Because of a strict nightly curfew enforced by the Taleban, residents of the battle-scarred capital had nowhere to run to during the bombardment.

Warplanes - some having flown all the way from continental America - roared over the city shortly after the curfew began at 2100 (1600 GMT).

Tomahawk cruise missiles launched at the landlocked country from ships and submarines to the south also flew across the sky and struck targets around Kabul.

US forces later air-dropped relief to Afghanistan, including 37,500 ration packs.

Exodus of refugees

Rumours of possible strikes have led to a major exodus of refugees from Afghanistan.

But a spokesman for the UN refugee agency in Peshawar in Pakistan said basic food and shelter "simply could not be provided" if there was a massive influx of refugees.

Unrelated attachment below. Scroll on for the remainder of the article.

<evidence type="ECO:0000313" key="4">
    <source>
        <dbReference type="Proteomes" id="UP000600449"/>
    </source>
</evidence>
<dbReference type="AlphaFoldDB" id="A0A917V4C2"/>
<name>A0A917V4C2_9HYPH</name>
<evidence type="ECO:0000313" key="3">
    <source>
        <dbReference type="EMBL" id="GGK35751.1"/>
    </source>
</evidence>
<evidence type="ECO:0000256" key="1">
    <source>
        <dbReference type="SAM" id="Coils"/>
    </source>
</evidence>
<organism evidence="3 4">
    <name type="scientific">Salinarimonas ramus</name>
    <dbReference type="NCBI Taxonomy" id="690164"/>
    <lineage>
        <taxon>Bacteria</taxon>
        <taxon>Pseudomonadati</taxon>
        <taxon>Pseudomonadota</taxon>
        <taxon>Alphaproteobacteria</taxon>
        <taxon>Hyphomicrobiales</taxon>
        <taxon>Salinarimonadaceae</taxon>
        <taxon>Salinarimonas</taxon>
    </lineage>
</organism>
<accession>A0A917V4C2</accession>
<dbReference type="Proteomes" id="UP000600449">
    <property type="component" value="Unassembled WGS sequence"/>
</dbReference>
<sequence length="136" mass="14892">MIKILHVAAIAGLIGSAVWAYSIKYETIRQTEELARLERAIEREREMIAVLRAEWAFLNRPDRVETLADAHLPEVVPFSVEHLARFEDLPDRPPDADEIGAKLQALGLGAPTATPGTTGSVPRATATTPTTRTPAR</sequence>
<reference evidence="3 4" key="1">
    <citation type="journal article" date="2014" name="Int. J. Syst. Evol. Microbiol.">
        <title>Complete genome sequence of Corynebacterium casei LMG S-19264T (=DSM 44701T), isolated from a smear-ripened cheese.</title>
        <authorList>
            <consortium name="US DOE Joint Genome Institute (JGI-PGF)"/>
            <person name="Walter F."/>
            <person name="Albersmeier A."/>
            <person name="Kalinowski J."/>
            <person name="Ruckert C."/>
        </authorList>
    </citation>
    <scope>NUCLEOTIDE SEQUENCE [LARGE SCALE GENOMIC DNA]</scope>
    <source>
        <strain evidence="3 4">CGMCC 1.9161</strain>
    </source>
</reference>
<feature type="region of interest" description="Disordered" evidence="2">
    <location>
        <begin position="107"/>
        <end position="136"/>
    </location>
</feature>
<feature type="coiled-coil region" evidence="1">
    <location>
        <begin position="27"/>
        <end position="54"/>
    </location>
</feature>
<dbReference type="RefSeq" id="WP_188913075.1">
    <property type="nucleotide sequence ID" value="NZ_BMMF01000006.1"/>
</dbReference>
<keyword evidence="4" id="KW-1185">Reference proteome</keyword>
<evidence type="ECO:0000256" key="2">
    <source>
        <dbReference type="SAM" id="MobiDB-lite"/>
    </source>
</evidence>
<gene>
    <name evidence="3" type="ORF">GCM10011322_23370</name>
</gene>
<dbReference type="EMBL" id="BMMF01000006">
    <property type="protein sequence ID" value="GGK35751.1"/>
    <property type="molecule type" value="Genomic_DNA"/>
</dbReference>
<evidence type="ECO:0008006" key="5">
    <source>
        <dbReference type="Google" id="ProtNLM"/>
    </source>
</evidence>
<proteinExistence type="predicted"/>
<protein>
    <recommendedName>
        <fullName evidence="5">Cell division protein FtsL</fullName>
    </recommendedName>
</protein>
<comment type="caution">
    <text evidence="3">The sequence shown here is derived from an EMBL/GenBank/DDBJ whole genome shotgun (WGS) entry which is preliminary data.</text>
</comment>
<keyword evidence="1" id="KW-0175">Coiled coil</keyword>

The aid agency Oxfam said Afghans were probably better off if they stayed where they were inside Afghanistan.

There are also reports from Pakistan that some Afghans there are heading back into Afghanistan.

Religious parties say they are returning to fight, but correspondents say they may be going back to check on their families after the strike.

The BBC's Brian Barron
reports from onboard the USS Enterprise
The BBC's Adam Mynott
says there is an air of tension in Afghanistan as the night closes in
The BBC's Peter Biles
reports unanimous support in the US for the air strikes
See also:

08 Oct 01 | South Asia
Musharraf firm as protests erupt
07 Oct 01 | Americas
US tightens security
08 Oct 01 | Americas
US balancing act
07 Oct 01 | South Asia
Bin Laden broadcasts his defiance
20 Sep 01 | Americas
The trail to Bin Laden
19 Sep 01 | South Asia
Analysis: Who are the Taleban?
05 Oct 01 | Americas
The investigation and the evidence